WASHINGTON (Bloomberg) — Honda Motor Co. confirmed an eighth fatal victim of a ruptured Takata Corp. airbag inflator after completing the investigation of a September crash in Los Angeles.
Jewel Brangman was driving a 2001 Honda Civic she had rented in August when the accident occurred. Of the eight deaths in Honda vehicles, seven were in the U.S.
Eleven different manufacturers, under pressure from U.S. regulators, are recalling cars to fix Takata-made inflators.
The National Highway Traffic Safety Administration has been trying to speed the pace of repairs for a lingering defect that’s now estimated to affect about 34 million airbag inflators.
Automakers and regulators have had trouble reaching every owner because the defect dates back years and many of the cars have changed hands.
Company records show the owners of the car Brangman was driving had never repaired its airbags, even though the vehicle had been recalled multiple times.
The vehicle was part of a 2009 recall, another in 2013 and two campaigns in 2014, Honda said.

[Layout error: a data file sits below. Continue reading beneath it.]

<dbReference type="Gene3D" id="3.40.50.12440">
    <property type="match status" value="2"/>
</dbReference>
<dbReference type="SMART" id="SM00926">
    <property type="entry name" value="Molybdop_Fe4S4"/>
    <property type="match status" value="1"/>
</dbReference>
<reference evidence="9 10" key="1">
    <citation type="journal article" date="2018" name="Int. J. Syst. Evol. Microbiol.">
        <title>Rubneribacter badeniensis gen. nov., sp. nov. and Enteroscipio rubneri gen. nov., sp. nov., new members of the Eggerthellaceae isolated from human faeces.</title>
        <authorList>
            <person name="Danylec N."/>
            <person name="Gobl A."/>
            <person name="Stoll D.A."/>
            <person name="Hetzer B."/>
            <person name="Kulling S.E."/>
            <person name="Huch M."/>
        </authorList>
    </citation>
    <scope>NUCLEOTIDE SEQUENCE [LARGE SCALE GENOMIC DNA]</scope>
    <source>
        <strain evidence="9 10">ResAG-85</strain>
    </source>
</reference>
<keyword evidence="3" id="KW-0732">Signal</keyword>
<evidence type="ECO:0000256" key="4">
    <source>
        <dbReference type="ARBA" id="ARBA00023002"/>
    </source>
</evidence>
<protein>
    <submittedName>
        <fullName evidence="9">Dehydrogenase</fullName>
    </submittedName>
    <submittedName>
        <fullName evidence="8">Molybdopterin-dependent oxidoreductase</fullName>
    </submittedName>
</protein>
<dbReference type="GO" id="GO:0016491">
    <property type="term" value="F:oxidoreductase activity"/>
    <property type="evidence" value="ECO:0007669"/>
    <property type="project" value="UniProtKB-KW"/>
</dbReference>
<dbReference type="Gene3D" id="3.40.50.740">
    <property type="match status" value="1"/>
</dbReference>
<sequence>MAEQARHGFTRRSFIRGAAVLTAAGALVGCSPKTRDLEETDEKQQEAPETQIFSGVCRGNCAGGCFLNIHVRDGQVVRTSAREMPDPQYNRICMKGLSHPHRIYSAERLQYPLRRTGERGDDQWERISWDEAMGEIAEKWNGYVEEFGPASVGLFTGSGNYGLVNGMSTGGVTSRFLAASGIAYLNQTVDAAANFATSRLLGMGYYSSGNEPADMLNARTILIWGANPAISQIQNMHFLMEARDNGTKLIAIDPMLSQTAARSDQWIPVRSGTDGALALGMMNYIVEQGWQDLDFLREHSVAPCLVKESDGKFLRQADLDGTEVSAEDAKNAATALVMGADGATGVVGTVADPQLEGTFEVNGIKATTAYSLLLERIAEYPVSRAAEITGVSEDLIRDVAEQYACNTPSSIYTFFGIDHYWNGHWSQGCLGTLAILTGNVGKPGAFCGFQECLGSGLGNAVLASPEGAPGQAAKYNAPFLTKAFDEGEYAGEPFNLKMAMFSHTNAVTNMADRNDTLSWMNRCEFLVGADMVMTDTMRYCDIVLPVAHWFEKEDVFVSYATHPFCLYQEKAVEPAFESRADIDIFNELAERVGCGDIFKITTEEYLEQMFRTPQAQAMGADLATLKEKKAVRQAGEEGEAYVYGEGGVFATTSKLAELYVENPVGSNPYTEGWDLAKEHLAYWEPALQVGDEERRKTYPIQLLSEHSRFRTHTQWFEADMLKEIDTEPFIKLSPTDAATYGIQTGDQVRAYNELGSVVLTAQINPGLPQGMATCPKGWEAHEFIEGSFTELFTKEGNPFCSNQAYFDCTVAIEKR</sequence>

“Four mailed notifications of the July 2009 recall were sent to registered owners of this vehicle starting in August 2009,” Honda said. A notice of the 2013 recall was sent to the current registered owner, a San Diego company, the company said.
NHTSA investigators have also concluded the Los Angeles fatality was likely to have been caused by a Takata airbag inflator, the agency said Friday.
“This latest confirmed case underscores the necessity of NHTSA’s actions to ensure that every American vehicle has safe air bags,” Mark Rosekind, the agency’s administrator, said in a statement. “The fact that this was a rental vehicle that had not been remedied is more evidence for why we are seeking authority to prohibit sale or rental of any vehicle with an open safety recall.”